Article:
Here are some of the latest health and medical news developments, compiled by the editors of HealthDay:
EpiPen Problems Cited in 7 Deaths Reported to FDA This Year
Seven deaths attributed to Epipen malfunctions have been reported so far this year in the United States, Food and Drug Administration records show.
As of mid-September, there had been a total of 228 reports of EpiPen or EpiPen Jr. failures. Along with the deaths, 35 people were hospitalized, according to FDA documents made available under a Freedom of Information request by Bloomberg News.
EpiPens inject the hormone epinephrine (also known as adrenaline) in order to treat potentially fatal allergic reactions. The devices are made by Pfizer Inc.'s Meridian Medical Technologies and sold by Mylan MV.
Accounts of EpiPen malfunctions have been rising in recent years, Bloomberg reported.
The FDA database shows that in 2012, there were four reports of EpiPen and EpiPen Jr. failures to the agency, rising to 12 in 2013. In 2014, there were 67 reports, a more than 400 percent increase from the previous year.
"We are not aware of defective EpiPens currently on the market and recommend that consumers use their prescribed epinephrine auto injector," the FDA said in an emailed statement Tuesday, Bloomberg reported.
"We have seen circumstances in which adverse events reports increase once a safety issue is publicized, like a recall. We continue to monitor and investigate the adverse event reports we receive," the agency said.
The FDA documents don't explain how the EpiPens failed. However, a warning letter sent in September said FDA investigators who inspected Meridian's Missouri plant earlier this year found that epinephrine had leaked out of the devices in some cases and that the injectors didn't work properly in other cases, Bloomberg reported.
In a statement on Tuesday, Mylan said it was "confident in the safety" of the EpiPen. In a second statement issued on Thursday, the company said all adverse event reports "have been investigated by Pfizer and Mylan and reported to FDA. One needs to keep in mind that an anaphylaxis event can be deadly and, sadly, even an appropriately administered dose of epinephrine from a fully functional device may not prevent a patient from dying. We have not identified any causal connection between any reported patient deaths and Mylan's epinephrine auto injector products."
In a statement emailed to Bloomberg on Thursday, Pfizer said it is "confident in the quality, safety and efficacy of EpiPens manufactured by" its Meridian subsidiary. However, the company noted that "in the case of EpiPen, adverse events can also be due to epinephrine itself, for a variety of reasons as reflected in the product label."
U.S. Gun Death Rate Rises Again
Gun-related deaths in the United States rose from 11 per 100,000 people in 2015 to 12 per 100,000 in 2016, a Centers for Disease Control and Prevention report says.
There were more than 38,000 gun deaths last year, compared with about 36,000 in 2015, and about 33,500 a year between 2011 and 2014, the Associated Press reported.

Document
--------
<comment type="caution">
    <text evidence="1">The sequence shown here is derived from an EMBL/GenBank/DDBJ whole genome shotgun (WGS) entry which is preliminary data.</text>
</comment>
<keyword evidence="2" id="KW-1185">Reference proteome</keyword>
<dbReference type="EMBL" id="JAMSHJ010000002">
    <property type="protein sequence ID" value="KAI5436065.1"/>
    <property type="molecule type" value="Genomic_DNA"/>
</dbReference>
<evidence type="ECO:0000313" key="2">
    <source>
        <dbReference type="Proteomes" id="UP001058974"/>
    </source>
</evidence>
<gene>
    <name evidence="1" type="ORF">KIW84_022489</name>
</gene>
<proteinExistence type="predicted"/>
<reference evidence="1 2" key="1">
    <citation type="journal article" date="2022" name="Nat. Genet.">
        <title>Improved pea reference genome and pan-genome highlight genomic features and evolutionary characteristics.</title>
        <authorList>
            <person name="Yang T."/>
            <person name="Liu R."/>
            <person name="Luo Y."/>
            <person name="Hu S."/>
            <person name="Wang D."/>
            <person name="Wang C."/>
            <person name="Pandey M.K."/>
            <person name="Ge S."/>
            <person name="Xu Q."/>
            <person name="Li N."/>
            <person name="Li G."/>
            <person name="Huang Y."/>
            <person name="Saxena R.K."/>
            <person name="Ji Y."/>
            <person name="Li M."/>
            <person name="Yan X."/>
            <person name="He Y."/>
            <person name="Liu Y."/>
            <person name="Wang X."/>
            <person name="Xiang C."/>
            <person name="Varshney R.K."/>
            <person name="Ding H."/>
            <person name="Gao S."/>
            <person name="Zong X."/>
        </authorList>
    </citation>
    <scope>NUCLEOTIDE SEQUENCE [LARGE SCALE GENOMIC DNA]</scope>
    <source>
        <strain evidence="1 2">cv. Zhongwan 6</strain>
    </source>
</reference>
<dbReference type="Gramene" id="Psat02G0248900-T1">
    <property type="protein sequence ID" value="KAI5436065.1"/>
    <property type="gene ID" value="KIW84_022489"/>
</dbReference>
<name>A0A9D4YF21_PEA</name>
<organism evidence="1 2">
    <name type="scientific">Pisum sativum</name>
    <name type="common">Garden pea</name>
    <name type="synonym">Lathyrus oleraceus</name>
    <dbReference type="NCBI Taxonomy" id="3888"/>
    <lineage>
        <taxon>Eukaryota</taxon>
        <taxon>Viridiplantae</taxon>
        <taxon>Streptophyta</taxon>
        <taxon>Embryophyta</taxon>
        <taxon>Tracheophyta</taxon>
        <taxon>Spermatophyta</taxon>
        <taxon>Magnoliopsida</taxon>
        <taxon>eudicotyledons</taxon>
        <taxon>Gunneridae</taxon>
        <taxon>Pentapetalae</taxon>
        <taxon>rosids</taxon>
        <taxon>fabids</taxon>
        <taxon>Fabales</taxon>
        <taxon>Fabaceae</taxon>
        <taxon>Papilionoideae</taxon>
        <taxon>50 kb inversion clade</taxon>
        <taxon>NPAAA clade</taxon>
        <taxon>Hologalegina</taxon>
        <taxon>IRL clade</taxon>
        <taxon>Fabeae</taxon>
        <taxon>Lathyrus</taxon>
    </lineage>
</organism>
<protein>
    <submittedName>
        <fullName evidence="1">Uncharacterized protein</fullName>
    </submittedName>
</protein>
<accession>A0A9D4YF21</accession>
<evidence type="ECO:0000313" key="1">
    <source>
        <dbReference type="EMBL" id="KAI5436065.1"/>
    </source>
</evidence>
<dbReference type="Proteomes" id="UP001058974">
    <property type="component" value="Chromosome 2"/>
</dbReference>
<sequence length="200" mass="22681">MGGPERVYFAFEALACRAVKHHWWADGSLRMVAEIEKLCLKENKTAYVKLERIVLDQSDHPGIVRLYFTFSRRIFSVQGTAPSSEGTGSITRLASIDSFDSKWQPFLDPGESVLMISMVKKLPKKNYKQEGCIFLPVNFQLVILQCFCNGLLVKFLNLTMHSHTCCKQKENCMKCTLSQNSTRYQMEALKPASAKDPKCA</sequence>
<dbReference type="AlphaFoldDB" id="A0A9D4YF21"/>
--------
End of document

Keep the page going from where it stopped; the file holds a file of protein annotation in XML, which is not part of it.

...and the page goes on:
Before the increases in 2015 and 2016, the rate had remained at just above 10 since the late 1990s. In the early 1990s, the rate was as high as 15 deaths per 100,000 people.
Suicides account for about two-thirds of gun deaths and such deaths have been on the rise for about 10 years. And in the past two years, there has been a large increase in homicides involving guns, rising from about 9,600 in 2015 to nearly 11,000 last year, according to FBI raw data, the AP reported.
It's been two decades since there was any significant decline in the rate of gun deaths in the U.S., according to Garen Wintemute, a gun violence researcher at the University of California, Davis.
The rate for the first three months of 2016 was similar to the same period in 2015, a possible indication that the rate is leveling off again, Wintemute told the AP.
But most gun deaths occur in warm weather, so it's too soon to get an idea of what is happening this year, according to Bob Anderson, the CDC's chief of mortality statistics.
The CDC also said that the death rate from drug overdoses rose from 16 per 100,000 in 2015 to 20 per 100,000 last year, the AP reported.
More Than 40 Million Kidde Fire Extinguishers Recalled in U.S. and Canada
More than 40 million Kidde fire extinguishers have been recalled in the United States (37.8 million) and Canada (2.7 million) because they can become clogged or require excessive force to discharge, meaning they may not work during a fire emergency.
In addition, the nozzle can detach with enough force to pose an impact hazard, according to the U.S. Consumer Product Safety Commission.
The recall involves 134 models of two styles of Kidde fire extinguishers: plastic handle fire extinguishers and push-button Pindicator fire extinguishers made between Jan. 1, 1973 and Aug. 15, 2017.
There have been 391 reports of failed or limited activation or nozzle detachment, 16 injuries such as smoke inhalation and minor burns, 91 reports of property damage, and one death, CPSC said.
The death was in 2014 and occurred when emergency responders could not get a Kidde fire extinguisher to work during a car fire after a crash.
Consumers with the recalled extinguishers should immediately contact Kidde for a free replacement fire extinguisher and to find out how to return their recalled product, CPSC said.
For more information, consumers can call Kidde toll-free at 855-271-0773 between 8:30 a.m. and 5 p.m. ET Monday through Friday, and from 9 a.m. to 3 p.m. ET Saturday and Sunday, or go to the company's website and click on Product Safety Recall.